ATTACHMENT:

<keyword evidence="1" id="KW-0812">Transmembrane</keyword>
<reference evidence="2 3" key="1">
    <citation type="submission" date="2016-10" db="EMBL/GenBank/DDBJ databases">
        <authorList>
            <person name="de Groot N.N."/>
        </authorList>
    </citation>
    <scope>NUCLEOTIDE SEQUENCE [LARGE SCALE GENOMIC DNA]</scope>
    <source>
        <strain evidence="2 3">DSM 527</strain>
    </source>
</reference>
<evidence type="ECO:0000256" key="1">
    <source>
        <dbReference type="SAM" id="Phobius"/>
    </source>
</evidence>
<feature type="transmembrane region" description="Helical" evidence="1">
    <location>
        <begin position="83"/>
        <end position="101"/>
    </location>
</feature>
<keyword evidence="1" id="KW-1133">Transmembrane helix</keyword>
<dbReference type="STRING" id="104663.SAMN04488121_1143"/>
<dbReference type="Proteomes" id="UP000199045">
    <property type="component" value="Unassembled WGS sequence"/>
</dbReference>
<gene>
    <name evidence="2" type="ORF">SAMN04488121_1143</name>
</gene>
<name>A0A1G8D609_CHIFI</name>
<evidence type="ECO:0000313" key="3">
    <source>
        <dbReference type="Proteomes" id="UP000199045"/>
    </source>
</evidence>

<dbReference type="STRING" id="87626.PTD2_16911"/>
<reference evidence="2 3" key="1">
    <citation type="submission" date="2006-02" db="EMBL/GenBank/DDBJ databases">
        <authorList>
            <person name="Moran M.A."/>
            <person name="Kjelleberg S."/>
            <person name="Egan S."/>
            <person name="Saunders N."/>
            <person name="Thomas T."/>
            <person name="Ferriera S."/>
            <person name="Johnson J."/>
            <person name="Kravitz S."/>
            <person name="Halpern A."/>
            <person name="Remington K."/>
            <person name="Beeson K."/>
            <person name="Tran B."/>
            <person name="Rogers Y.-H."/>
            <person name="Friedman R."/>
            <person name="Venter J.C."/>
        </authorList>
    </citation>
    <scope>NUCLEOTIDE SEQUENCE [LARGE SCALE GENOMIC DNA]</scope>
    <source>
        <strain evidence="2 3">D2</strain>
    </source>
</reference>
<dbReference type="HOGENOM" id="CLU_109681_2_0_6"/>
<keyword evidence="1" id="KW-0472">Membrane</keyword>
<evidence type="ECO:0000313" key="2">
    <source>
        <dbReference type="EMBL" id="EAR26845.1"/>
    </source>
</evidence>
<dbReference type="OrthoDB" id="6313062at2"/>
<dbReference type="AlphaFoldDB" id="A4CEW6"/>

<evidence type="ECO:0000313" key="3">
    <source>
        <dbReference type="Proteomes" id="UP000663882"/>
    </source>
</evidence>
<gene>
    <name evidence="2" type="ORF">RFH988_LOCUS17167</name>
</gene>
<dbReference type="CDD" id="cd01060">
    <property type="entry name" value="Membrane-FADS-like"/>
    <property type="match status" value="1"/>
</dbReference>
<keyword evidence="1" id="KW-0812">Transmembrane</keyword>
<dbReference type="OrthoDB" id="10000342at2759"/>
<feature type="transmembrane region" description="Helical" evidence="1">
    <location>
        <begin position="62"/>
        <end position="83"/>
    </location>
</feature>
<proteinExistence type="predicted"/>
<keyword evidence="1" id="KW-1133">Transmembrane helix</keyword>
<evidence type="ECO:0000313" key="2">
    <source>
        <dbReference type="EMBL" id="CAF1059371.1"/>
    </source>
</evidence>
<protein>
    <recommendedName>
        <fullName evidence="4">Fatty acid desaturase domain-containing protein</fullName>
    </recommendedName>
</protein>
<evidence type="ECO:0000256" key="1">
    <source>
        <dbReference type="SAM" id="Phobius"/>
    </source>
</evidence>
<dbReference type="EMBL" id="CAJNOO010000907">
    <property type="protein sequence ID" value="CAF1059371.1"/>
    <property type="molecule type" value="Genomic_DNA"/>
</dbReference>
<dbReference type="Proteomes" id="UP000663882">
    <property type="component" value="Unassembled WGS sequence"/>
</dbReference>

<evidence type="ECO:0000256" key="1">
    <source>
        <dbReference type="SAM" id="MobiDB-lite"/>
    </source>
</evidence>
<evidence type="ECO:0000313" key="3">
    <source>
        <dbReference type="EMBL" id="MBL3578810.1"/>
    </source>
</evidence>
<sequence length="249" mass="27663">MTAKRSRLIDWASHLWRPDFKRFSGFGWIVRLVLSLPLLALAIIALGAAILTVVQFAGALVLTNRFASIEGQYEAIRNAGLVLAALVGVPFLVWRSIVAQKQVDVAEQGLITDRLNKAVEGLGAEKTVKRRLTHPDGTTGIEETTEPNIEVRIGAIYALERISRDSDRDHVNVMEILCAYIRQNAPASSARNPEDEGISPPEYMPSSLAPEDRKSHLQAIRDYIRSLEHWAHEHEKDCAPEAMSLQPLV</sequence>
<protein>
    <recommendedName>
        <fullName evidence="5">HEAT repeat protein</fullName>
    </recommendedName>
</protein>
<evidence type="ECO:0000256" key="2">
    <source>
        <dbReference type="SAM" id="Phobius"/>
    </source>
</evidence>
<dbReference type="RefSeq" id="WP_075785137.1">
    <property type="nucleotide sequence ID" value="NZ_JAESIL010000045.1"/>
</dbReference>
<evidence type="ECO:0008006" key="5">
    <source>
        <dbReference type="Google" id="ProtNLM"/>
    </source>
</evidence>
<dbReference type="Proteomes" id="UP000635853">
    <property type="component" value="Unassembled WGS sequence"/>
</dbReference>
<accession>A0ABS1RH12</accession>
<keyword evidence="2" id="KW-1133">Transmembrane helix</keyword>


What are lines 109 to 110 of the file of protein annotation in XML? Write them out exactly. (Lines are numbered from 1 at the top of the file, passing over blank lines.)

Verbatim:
</evidence>
<dbReference type="EMBL" id="CAJNOO010000907">